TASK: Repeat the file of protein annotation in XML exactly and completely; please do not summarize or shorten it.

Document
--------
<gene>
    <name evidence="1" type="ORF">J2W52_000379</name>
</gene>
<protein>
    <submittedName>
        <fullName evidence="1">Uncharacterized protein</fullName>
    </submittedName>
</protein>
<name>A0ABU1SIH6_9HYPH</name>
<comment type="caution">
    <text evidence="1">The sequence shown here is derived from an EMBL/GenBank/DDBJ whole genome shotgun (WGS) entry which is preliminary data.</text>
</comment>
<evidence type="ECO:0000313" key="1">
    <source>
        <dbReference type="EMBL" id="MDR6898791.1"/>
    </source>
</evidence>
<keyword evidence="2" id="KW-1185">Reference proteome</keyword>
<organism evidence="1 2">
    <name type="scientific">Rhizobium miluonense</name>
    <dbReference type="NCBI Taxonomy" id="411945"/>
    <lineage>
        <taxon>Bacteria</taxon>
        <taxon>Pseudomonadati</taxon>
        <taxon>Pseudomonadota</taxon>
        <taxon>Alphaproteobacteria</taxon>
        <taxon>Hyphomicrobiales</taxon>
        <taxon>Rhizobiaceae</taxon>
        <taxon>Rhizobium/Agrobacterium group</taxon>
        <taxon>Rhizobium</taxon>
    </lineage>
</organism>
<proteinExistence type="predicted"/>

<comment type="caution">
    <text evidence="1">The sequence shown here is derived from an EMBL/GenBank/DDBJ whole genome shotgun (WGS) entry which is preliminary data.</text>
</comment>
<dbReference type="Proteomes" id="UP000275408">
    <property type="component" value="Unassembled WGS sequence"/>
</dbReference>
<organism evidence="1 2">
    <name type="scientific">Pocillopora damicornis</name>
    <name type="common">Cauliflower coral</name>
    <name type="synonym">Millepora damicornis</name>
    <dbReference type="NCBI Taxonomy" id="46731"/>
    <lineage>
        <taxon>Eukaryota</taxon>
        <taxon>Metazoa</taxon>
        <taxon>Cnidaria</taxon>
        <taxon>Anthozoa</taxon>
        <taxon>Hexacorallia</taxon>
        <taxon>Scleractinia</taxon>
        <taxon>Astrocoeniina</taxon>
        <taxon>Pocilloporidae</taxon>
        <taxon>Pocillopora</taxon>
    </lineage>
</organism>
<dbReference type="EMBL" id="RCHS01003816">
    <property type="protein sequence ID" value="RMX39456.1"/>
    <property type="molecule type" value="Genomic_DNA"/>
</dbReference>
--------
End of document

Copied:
<gene>
    <name evidence="1" type="ORF">J2W52_000379</name>
</gene>
<protein>
    <submittedName>
        <fullName evidence="1">Uncharacterized protein</fullName>
    </submittedName>
</protein>
<name>A0ABU1SIH6_9HYPH</name>
<comment type="caution">
    <text evidence="1">The sequence shown here is derived from an EMBL/GenBank/DDBJ whole genome shotgun (WGS) entry which is preliminary data.</text>
</comment>
<evidence type="ECO:0000313" key="1">
    <source>
        <dbReference type="EMBL" id="MDR6898791.1"/>
    </source>
</evidence>
<keyword evidence="2" id="KW-1185">Reference proteome</keyword>
<organism evidence="1 2">
    <name type="scientific">Rhizobium miluonense</name>
    <dbReference type="NCBI Taxonomy" id="411945"/>
    <lineage>
        <taxon>Bacteria</taxon>
        <taxon>Pseudomonadati</taxon>
        <taxon>Pseudomonadota</taxon>
        <taxon>Alphaproteobacteria</taxon>
        <taxon>Hyphomicrobiales</taxon>
        <taxon>Rhizobiaceae</taxon>
        <taxon>Rhizobium/Agrobacterium group</taxon>
        <taxon>Rhizobium</taxon>
    </lineage>
</organism>
<proteinExistence type="predicted"/>

<comment type="caution">
    <text evidence="1">The sequence shown here is derived from an EMBL/GenBank/DDBJ whole genome shotgun (WGS) entry which is preliminary data.</text>
</comment>
<dbReference type="Proteomes" id="UP000275408">
    <property type="component" value="Unassembled WGS sequence"/>
</dbReference>
<organism evidence="1 2">
    <name type="scientific">Pocillopora damicornis</name>
    <name type="common">Cauliflower coral</name>
    <name type="synonym">Millepora damicornis</name>
    <dbReference type="NCBI Taxonomy" id="46731"/>
    <lineage>
        <taxon>Eukaryota</taxon>
        <taxon>Metazoa</taxon>
        <taxon>Cnidaria</taxon>
        <taxon>Anthozoa</taxon>
        <taxon>Hexacorallia</taxon>
        <taxon>Scleractinia</taxon>
        <taxon>Astrocoeniina</taxon>
        <taxon>Pocilloporidae</taxon>
        <taxon>Pocillopora</taxon>
    </lineage>
</organism>
<dbReference type="EMBL" id="RCHS01003816">
    <property type="protein sequence ID" value="RMX39456.1"/>
    <property type="molecule type" value="Genomic_DNA"/>
</dbReference>